Genre: Psychological Fiction
Publisher: Delacorte Press
Publication date: August 13, 2013
Page Count: 288
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I first met my demon the morning that Mum said Dad had gone.
Alex Connolly is ten years old, likes onions on toast, and can balance on the back legs of his chair for fourteen minutes. His best friend is a 9000-year-old demon called Ruen. When his depressive mother attempts suicide yet again, Alex meets child psychiatrist Anya. Still bearing the scars of her own daughter’s battle with schizophrenia, Anya fears for Alex’s mental health and attempts to convince him that Ruen doesn’t exist. But as she runs out of medical proof for many of Alex’s claims, she is faced with a question: does Alex suffer from schizophrenia, or can he really see demons?
“I feel the human mind is a jigsaw puzzle that I will never be able to solve.”
This book blew me away.
If you’re looking for a mild cross-over between Memoirs of an Imaginary Friend and Gone Girl, The Boy Who Could See Demons is something worth checking out.I found a hardback copy of this book at a local bookstore called BookXcess, and after remembering someone recommending it to me on Instagram, I picked it up.
And man was I glad I picked this up.
This book is truly something different. It focuses mainly on mental health issues among children and adults, and its consequences to the patients’ every day lives. What made it so enjoyable to read was the alternate POVs between Alex Connolly, the 10-year-old boy who claims to be friends with a demon called Ruen, and Anya, the child psychiatry assigned to treat Alex. The alternate chapters giving views from both child and adult were so flawlessly done that I breezed through this book easily. I felt so deeply connected to Anya who lost her daughter, Poppy, to schizophrenia and also to Alex, who felt so out of place in his school and life that he has no friends other than Ruen.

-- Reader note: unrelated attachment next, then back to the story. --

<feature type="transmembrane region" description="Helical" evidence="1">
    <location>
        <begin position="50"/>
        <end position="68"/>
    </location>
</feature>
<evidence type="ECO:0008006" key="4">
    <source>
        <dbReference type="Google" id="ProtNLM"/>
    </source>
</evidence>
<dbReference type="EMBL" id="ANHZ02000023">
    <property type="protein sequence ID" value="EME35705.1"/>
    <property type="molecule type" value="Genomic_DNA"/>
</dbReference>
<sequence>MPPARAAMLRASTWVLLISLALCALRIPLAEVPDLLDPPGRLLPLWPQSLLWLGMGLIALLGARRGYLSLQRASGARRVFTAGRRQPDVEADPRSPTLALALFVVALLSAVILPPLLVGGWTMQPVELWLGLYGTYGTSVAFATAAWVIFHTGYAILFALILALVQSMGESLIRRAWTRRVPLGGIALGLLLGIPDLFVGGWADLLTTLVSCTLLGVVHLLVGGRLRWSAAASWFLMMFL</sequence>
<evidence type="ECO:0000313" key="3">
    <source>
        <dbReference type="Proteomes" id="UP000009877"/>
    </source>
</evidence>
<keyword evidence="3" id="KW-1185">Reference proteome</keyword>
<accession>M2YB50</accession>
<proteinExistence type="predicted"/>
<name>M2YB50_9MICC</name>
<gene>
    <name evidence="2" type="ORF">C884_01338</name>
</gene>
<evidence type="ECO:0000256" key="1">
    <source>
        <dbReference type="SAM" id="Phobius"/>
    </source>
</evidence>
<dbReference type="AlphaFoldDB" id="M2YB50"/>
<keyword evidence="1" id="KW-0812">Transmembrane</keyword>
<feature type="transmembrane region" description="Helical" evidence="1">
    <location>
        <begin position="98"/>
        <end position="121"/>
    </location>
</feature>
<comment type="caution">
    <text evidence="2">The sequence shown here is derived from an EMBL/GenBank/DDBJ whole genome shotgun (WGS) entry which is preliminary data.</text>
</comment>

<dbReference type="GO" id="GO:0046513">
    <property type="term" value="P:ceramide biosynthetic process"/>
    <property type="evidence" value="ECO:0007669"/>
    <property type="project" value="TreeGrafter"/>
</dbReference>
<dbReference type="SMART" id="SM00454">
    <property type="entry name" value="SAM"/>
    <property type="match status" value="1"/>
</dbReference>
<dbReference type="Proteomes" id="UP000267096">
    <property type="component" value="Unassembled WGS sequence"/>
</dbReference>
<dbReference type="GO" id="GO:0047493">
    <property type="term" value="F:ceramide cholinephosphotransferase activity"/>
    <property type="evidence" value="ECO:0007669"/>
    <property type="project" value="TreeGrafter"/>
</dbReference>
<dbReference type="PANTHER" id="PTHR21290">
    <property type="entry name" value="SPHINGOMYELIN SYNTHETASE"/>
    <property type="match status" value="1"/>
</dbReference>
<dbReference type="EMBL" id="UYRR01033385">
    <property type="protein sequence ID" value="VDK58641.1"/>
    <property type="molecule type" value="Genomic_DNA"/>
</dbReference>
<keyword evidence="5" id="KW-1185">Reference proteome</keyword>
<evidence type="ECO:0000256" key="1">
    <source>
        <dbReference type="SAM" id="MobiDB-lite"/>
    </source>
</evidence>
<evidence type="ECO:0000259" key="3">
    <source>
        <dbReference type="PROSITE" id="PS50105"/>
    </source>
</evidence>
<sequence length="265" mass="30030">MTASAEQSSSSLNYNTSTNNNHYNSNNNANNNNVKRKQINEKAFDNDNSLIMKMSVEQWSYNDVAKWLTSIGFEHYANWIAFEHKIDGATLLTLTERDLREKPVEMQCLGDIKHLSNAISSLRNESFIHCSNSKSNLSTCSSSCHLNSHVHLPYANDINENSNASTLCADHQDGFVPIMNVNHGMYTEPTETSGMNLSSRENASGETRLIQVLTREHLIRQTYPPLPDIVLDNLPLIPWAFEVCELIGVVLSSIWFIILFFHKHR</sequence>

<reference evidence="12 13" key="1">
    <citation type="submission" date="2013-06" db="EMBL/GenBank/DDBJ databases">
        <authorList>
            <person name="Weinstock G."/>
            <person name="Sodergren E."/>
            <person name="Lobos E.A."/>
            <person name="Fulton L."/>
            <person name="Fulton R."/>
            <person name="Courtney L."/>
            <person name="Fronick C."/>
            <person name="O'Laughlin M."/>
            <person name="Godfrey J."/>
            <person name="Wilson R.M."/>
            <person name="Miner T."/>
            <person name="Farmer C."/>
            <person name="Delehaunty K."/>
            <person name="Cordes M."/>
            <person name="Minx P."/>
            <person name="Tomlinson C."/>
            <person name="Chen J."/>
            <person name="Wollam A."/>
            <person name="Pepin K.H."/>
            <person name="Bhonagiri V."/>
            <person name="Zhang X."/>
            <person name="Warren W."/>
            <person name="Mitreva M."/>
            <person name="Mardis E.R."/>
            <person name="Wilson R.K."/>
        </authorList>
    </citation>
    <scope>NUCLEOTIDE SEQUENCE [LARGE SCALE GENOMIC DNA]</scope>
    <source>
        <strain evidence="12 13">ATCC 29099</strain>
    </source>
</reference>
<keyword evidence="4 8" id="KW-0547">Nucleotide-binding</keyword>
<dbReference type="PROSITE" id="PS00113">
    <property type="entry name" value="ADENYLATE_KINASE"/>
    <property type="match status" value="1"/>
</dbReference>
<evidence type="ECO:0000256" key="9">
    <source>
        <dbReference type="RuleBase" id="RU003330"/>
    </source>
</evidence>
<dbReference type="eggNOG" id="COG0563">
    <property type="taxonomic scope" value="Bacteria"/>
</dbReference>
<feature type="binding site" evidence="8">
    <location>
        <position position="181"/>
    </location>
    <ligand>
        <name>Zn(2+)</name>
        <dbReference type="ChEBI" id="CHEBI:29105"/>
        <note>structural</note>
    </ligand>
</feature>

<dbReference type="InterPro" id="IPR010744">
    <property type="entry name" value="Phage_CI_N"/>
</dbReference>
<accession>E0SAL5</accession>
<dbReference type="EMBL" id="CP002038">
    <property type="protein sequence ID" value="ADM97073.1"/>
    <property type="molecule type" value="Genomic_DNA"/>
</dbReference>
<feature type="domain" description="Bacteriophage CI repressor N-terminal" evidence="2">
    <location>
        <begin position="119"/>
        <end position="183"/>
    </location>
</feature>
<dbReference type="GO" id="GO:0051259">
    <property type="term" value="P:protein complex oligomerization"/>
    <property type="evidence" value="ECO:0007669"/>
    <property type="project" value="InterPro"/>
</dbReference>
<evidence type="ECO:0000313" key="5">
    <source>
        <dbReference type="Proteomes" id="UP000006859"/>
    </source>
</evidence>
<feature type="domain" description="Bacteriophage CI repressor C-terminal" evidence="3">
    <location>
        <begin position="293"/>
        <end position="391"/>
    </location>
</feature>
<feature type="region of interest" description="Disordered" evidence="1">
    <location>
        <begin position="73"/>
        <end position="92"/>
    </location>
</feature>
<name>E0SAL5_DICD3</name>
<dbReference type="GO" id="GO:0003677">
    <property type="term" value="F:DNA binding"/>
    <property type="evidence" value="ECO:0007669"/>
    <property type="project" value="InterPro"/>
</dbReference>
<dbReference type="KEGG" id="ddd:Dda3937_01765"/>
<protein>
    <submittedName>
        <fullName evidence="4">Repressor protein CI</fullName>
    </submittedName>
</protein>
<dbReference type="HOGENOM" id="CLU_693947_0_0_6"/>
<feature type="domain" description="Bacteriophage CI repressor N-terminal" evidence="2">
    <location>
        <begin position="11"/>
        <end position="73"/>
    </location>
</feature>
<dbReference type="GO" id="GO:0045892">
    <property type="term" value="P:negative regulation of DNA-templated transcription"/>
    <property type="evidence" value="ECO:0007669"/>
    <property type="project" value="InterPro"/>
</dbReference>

This book will grip you hard as the plot thickens towards the end. You won’t be able to put it down because while you’re reading about the terrible living situations of patients suffering schizophrenia, you’re also rooting for Alex and his mom to come out from whatever hell hole they’re found themselves in. What Alex goes through feels so raw and emotional that I can’t help but to empathize with him and hope that Anya will be able to help him in the end.
Alex’s friendship with Ruen was written so well that there were many disturbing moments described. How Ruen tried numerously to influence Alex to do terrible things and leading him to think the worst of himself. It reminds me of how every one of us has a demon with us that can whisper such negative things and bring us to destruction if we gave it the control to.
“Nobody needs to be taken to Hell to experience it. We just grow despair inside the soul until it becomes a world in and around a human.”
The ending blew my mind away. It was totally unexpected and I applaud the author for doing such a wonderful job in keeping the plot suspense and full of surprises. We arrive at a reality of sorts where everything we sense and perceive is questioned as real or imagination.
“Sometimes the imagination is the true predator.”
I would definitely recommend this book if you’re looking to learn more about mental illnesses and have a little thrill thrown into the mix!